Who could resist a book written by an elf about the origins of Santa Clause? I couldn’t, and I’m a little past (okay, way past) the target audience’s age. The book was a little like the Princess Bride, a story inside a story. In this case, I’d say nested Christmas presents, and altogether a very nice package with plenty of excitement in the unwrapping.
Here’s the description: A young boy and his scientist father make an incredible discovery at the North Pole—an ancient book embedded deep within an ice core. Even more incredible is the story the book tells: the long-lost history of Santa Claus you never knew…and will never forget. This origins-of-Santa story is a great holiday read for the whole family. Its mix of action, humor, and Christmas spirit keeps younger readers turning the pages, but The Man in the Cinder Clouds is not just a kids’ Christmas book. This story-within-a-story reveals the origins of our most familiar Christmas traditions: from Christmas trees, stockings, and lumps of coal to jingle bells, the North Pole, and flying reindeer. Highly original and thoroughly entertaining, The Man in the Cinder Clouds will show you how Kris Kringle came to be known as Santa Claus. It wasn’t easy.
Icy cool concept. Too bad I had to fly back home before I finished reading to my sister’s grandchildren. We went through 8 chapters while driving around seeing Christmas displays. Every time we got back in the car, they wanted more. I was sad they never got to enjoy some very funny stuff about the animals pulling the sleigh, not the ones you think. Rick’s dialogue was often funny, an important skill to keep kids and teens entertained. Adults too.
There were also some tense moments for Kris Kringle along the way to proving to the Elfs that there was some goodness in mankind. Explaining how two children’s lives were in danger would spoil the story, so just make sure not to leave off at those places right before bedtime if reading to very young children. Yes, you should read it to very young children. I read Tolkien to my kindergarten age son when he balked at learning to read, and he became a voracious reader. Try this book on your young ones if you don’t believe me.
If you’re still not convinced, but have ever seen your children act selfish or mean, you won’t find a better way to convince them to mend their ways without them knowing they’re being taught. They’ll also gain a new appreciation for the necessities of life like a warm home, food, clothing, and health. You’ll also find out how Santa’s hair turned white, how he fits all those toys into one bag, and a sleighful of other neat surprises. Overall, it was a very inventive story.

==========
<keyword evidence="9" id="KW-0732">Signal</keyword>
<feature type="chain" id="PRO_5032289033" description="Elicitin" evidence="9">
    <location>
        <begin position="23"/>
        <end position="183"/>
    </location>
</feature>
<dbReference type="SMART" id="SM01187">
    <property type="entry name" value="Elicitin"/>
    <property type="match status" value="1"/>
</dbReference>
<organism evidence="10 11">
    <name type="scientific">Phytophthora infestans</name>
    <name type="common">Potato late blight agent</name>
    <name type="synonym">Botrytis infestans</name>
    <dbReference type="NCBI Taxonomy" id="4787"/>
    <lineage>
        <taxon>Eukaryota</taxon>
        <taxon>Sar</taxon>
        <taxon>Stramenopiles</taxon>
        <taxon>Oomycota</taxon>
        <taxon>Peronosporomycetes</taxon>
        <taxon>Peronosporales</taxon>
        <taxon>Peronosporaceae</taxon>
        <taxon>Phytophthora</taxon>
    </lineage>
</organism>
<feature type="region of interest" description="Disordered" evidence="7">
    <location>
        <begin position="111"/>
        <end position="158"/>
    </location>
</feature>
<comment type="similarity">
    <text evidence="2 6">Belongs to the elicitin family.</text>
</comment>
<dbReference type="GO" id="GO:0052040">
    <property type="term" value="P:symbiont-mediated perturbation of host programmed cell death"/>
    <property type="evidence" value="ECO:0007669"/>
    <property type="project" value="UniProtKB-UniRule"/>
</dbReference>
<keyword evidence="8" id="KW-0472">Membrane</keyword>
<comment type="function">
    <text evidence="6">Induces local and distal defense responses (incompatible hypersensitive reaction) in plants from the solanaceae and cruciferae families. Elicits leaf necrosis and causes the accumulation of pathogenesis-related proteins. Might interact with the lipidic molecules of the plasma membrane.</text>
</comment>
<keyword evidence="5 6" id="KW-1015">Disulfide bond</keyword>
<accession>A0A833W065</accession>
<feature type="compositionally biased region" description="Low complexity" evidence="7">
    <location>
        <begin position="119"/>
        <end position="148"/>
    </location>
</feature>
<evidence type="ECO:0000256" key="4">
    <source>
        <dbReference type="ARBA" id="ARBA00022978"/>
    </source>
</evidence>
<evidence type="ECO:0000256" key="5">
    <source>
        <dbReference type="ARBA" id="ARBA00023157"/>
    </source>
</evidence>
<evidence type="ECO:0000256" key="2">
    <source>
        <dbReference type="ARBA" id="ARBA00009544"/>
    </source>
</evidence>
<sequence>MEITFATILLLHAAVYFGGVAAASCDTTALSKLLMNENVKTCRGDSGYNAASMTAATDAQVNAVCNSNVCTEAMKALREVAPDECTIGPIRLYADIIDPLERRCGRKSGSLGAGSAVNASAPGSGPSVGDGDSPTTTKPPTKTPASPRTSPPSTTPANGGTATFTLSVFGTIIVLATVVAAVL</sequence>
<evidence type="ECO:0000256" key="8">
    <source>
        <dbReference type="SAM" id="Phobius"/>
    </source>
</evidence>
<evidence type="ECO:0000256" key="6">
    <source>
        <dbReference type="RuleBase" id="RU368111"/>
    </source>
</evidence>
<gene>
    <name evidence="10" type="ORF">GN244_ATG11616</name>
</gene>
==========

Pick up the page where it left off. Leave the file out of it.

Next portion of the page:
I was surprised to find how well written the book was until I remembered Rick’s writing background. And then Susan Quinn, author of the awesome YA Open Minds, told me Rick is in her Indelibles group, which may partly explain the very clean copy. The book isn’t perfect. As a writer I would have given it 4.5 stars, but for kids and teens it’s a definite 5 star. Your children will want to read it every year, eventually to their own kids. Go buy it now.
The Man in the Cinder Clouds is available at:
Amazon.com (print and Kindle)
BarnesandNobel.com (print and Nook)
Here’s Rick’s picture. If you’d like to read the interview I did with Rick last month, click here.
Rick Daley has been writing professionally for over 15 years. His experience includes marketing copy for print and web, press releases, business proposals, training and technical manuals, and whitepapers. His essays, ranging from family life during the holidays to his first skydiving experience, have been featured in The Columbus Dispatch.
An experienced public speaker with a background in music and theater, Rick has also authored and delivered numerous training seminars and workshops.
Rick lives in Lewis Center, Ohio with his wife and two sons (and a neurotic schnauzer).
If you ask him nicely, Rick can arrange to autograph your book, even the kindle version!
One final note: I got Rafflecopter! At last, the cool contest management tool opened to the public, so I invite you to click the Chocolate and Books tab at the top of my blog and enter the contest for the Jan 11th drawing, whether or not you’re already a follower.
Charlotte Abel, author of Enchanted (you can see it in my previous post) won my last drawing, and I just mailed her my 13 books in the Guardians of Ga’Hoole series. I offered her my whole collection if she skipped the chocolate so I could mail the books media rate, and she made the supreme sacrifice for her grandson. I’m not that selfless.
You could win next! May your darkest chocolate fantasy come true!